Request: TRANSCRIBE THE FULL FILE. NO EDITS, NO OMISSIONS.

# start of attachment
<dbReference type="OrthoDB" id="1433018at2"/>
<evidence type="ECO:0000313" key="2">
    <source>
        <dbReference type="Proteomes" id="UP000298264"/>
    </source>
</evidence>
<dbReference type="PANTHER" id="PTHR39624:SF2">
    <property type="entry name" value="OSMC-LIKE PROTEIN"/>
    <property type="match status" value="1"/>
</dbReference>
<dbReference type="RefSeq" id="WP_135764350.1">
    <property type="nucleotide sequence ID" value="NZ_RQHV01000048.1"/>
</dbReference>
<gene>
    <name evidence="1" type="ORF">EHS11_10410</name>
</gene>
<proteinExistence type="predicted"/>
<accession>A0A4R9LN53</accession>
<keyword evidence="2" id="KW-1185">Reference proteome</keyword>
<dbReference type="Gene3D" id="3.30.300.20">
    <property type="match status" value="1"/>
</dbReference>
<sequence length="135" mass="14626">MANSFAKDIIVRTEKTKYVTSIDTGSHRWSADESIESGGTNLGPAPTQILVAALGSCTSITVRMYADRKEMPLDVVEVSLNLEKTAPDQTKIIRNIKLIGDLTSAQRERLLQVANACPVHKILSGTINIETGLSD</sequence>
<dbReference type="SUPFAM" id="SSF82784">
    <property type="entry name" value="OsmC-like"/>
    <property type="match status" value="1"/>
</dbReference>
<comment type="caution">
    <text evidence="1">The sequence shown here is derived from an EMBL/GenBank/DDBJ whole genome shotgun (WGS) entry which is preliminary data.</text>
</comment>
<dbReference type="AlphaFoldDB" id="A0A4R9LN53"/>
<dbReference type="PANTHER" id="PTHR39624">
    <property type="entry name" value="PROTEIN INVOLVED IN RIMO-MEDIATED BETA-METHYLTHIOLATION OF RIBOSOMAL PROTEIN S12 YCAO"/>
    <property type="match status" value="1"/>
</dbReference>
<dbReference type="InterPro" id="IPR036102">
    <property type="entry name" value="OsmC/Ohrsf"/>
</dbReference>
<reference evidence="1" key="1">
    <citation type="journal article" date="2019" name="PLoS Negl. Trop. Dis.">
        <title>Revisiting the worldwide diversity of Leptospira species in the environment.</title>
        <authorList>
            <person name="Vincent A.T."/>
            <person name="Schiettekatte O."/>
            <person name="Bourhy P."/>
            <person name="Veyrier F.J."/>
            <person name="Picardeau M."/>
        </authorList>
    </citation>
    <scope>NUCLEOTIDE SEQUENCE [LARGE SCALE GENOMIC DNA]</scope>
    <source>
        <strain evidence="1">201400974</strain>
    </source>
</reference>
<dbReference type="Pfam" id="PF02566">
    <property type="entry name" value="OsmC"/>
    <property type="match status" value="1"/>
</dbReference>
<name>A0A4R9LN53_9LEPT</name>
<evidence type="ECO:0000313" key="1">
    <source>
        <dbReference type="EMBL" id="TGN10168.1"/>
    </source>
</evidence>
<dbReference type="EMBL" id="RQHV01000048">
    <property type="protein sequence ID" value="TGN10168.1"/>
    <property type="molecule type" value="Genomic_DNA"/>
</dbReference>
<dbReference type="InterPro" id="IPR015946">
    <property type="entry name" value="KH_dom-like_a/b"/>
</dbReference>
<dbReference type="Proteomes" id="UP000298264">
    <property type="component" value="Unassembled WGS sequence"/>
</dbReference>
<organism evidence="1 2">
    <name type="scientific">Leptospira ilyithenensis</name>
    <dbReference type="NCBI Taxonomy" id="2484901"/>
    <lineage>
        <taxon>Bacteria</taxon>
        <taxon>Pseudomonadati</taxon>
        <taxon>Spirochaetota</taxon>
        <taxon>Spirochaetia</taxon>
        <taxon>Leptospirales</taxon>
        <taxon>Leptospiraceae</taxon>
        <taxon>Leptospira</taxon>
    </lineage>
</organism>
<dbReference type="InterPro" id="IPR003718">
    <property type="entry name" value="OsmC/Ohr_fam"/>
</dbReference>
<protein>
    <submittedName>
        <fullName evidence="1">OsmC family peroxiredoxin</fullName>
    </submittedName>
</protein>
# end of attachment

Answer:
<dbReference type="OrthoDB" id="1433018at2"/>
<evidence type="ECO:0000313" key="2">
    <source>
        <dbReference type="Proteomes" id="UP000298264"/>
    </source>
</evidence>
<dbReference type="PANTHER" id="PTHR39624:SF2">
    <property type="entry name" value="OSMC-LIKE PROTEIN"/>
    <property type="match status" value="1"/>
</dbReference>
<dbReference type="RefSeq" id="WP_135764350.1">
    <property type="nucleotide sequence ID" value="NZ_RQHV01000048.1"/>
</dbReference>
<gene>
    <name evidence="1" type="ORF">EHS11_10410</name>
</gene>
<proteinExistence type="predicted"/>
<accession>A0A4R9LN53</accession>
<keyword evidence="2" id="KW-1185">Reference proteome</keyword>
<dbReference type="Gene3D" id="3.30.300.20">
    <property type="match status" value="1"/>
</dbReference>
<sequence length="135" mass="14626">MANSFAKDIIVRTEKTKYVTSIDTGSHRWSADESIESGGTNLGPAPTQILVAALGSCTSITVRMYADRKEMPLDVVEVSLNLEKTAPDQTKIIRNIKLIGDLTSAQRERLLQVANACPVHKILSGTINIETGLSD</sequence>
<dbReference type="SUPFAM" id="SSF82784">
    <property type="entry name" value="OsmC-like"/>
    <property type="match status" value="1"/>
</dbReference>
<comment type="caution">
    <text evidence="1">The sequence shown here is derived from an EMBL/GenBank/DDBJ whole genome shotgun (WGS) entry which is preliminary data.</text>
</comment>
<dbReference type="AlphaFoldDB" id="A0A4R9LN53"/>
<dbReference type="PANTHER" id="PTHR39624">
    <property type="entry name" value="PROTEIN INVOLVED IN RIMO-MEDIATED BETA-METHYLTHIOLATION OF RIBOSOMAL PROTEIN S12 YCAO"/>
    <property type="match status" value="1"/>
</dbReference>
<dbReference type="InterPro" id="IPR036102">
    <property type="entry name" value="OsmC/Ohrsf"/>
</dbReference>
<reference evidence="1" key="1">
    <citation type="journal article" date="2019" name="PLoS Negl. Trop. Dis.">
        <title>Revisiting the worldwide diversity of Leptospira species in the environment.</title>
        <authorList>
            <person name="Vincent A.T."/>
            <person name="Schiettekatte O."/>
            <person name="Bourhy P."/>
            <person name="Veyrier F.J."/>
            <person name="Picardeau M."/>
        </authorList>
    </citation>
    <scope>NUCLEOTIDE SEQUENCE [LARGE SCALE GENOMIC DNA]</scope>
    <source>
        <strain evidence="1">201400974</strain>
    </source>
</reference>
<dbReference type="Pfam" id="PF02566">
    <property type="entry name" value="OsmC"/>
    <property type="match status" value="1"/>
</dbReference>
<name>A0A4R9LN53_9LEPT</name>
<evidence type="ECO:0000313" key="1">
    <source>
        <dbReference type="EMBL" id="TGN10168.1"/>
    </source>
</evidence>
<dbReference type="EMBL" id="RQHV01000048">
    <property type="protein sequence ID" value="TGN10168.1"/>
    <property type="molecule type" value="Genomic_DNA"/>
</dbReference>
<dbReference type="InterPro" id="IPR015946">
    <property type="entry name" value="KH_dom-like_a/b"/>
</dbReference>
<dbReference type="Proteomes" id="UP000298264">
    <property type="component" value="Unassembled WGS sequence"/>
</dbReference>
<organism evidence="1 2">
    <name type="scientific">Leptospira ilyithenensis</name>
    <dbReference type="NCBI Taxonomy" id="2484901"/>
    <lineage>
        <taxon>Bacteria</taxon>
        <taxon>Pseudomonadati</taxon>
        <taxon>Spirochaetota</taxon>
        <taxon>Spirochaetia</taxon>
        <taxon>Leptospirales</taxon>
        <taxon>Leptospiraceae</taxon>
        <taxon>Leptospira</taxon>
    </lineage>
</organism>
<dbReference type="InterPro" id="IPR003718">
    <property type="entry name" value="OsmC/Ohr_fam"/>
</dbReference>
<protein>
    <submittedName>
        <fullName evidence="1">OsmC family peroxiredoxin</fullName>
    </submittedName>
</protein>